PALOMINO SMOKEHOUSE, SEPTEMBER 20, 2013
As the anchor for the Jaguars Scooter Club rally, The Avengers’ show at the Palomino promised to continue with the weekend’s theme: unabashed indulgence in a semi-recent past with little hint of irony. Indeed, the Avengers’ first show in Calgary ever was heavily anticipated by punk fans old enough to have seen them in their prime and young enough to be fascinated by the bands that have followed in their footsteps.
Opening the show was Calgary’s own power pop dream boats, the Mandates. Their slick, bouncy songs that draw heavily from late ’70s NYC punk and ’80s Pacific Northwest power pop were a great way to kick the night off. Despite guitarist Matt Wickens having some technical difficulties with his pedals and some inconsistencies with the band’s overall tightness, the Mandates were a joy to watch. It’s seemingly impossible to frown during their set as their ripe energy is as infectious as their hooks.
Vancouver’s Tranzmitors were up next and they wasted no time demonstrating why they’re one of No Fun City’s most adored groups: from the first three chords, these mod punks flew out of the gate with rambunctious drive, getting everyone in the first couple of rows bopping and bouncing along. The quartet showed their true prowess, however, when drummer Bryce Dunn burst through his kick drum halfway through their set: with no replacement immediately available, the Tranzmitors improvised a new set list, stripped the kit down and brought Dunn front and centre to bash on a three-piece kit that, surprisingly, worked as well as if this had been their format all along. It was an absolutely fantastic performance, one that would end up being the evening’s highlight.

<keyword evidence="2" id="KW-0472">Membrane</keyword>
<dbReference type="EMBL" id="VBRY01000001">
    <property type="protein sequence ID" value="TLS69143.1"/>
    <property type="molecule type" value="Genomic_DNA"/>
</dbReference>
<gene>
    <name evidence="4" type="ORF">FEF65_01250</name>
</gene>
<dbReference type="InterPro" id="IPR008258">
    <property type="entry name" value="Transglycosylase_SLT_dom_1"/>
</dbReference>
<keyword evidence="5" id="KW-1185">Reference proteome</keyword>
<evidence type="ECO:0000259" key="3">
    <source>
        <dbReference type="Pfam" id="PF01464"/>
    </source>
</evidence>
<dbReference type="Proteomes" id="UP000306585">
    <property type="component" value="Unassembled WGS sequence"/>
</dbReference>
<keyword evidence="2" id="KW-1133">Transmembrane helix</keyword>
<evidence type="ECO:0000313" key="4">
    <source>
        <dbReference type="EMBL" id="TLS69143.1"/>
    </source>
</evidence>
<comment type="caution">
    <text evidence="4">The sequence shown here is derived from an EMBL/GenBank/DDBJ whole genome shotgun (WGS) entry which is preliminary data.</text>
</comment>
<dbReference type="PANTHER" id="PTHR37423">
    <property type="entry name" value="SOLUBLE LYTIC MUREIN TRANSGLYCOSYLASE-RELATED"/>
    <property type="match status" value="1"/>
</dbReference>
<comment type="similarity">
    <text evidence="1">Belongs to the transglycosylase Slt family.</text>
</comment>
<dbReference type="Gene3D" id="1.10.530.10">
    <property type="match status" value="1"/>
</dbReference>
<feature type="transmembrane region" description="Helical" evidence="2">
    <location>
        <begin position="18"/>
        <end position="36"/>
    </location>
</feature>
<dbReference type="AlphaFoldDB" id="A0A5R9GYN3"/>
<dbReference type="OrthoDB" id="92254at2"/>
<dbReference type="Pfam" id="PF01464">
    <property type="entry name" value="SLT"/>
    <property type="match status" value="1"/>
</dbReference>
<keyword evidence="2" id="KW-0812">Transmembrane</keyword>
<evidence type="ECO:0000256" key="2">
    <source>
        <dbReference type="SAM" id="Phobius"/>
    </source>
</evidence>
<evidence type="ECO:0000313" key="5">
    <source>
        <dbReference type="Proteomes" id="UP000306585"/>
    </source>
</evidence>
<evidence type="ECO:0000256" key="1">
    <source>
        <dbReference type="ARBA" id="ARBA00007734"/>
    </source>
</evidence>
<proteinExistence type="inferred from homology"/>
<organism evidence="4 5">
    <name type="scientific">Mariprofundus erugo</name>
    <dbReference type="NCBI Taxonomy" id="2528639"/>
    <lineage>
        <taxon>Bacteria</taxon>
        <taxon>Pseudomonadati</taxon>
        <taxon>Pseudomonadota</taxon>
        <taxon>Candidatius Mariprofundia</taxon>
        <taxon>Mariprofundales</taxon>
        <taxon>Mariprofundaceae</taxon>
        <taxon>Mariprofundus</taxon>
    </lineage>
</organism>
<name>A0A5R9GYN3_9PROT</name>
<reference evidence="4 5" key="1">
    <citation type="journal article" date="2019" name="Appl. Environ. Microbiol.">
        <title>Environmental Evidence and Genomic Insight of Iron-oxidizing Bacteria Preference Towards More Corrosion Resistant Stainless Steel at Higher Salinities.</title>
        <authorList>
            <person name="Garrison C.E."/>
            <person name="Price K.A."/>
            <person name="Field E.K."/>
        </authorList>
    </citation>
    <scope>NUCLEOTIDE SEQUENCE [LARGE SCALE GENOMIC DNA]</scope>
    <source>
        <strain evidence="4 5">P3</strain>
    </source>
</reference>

It’s been a good year for nostalgia acts at the Palomino. First, legendary Detroit punks, Death, took the stage earlier this year; recently, Redd Kross brought their iconography to the basement; and now, San Francisco first wave punks, the Avengers, debuted in Calgary. These shows generate a ton of interest in the weeks leading up to the event — after all, when else are we going to have a chance to catch such seminal bands? — but it’s tough to fully engage with them during their set. Indeed, following the Tranzmitors, the Avengers’ set was interesting but paled in comparison to the openers’ youthful zest. There’s a certain tension these acts carry, trying to both relive the past and perform in the present, which doesn’t always translate. It’s fantastic that so many acts are able to still tour now, but definitely don’t expect the calibre of performance that made them so vital 30 years ago.
Words and Photos By Sebastian BuzzalinoAB, Alberta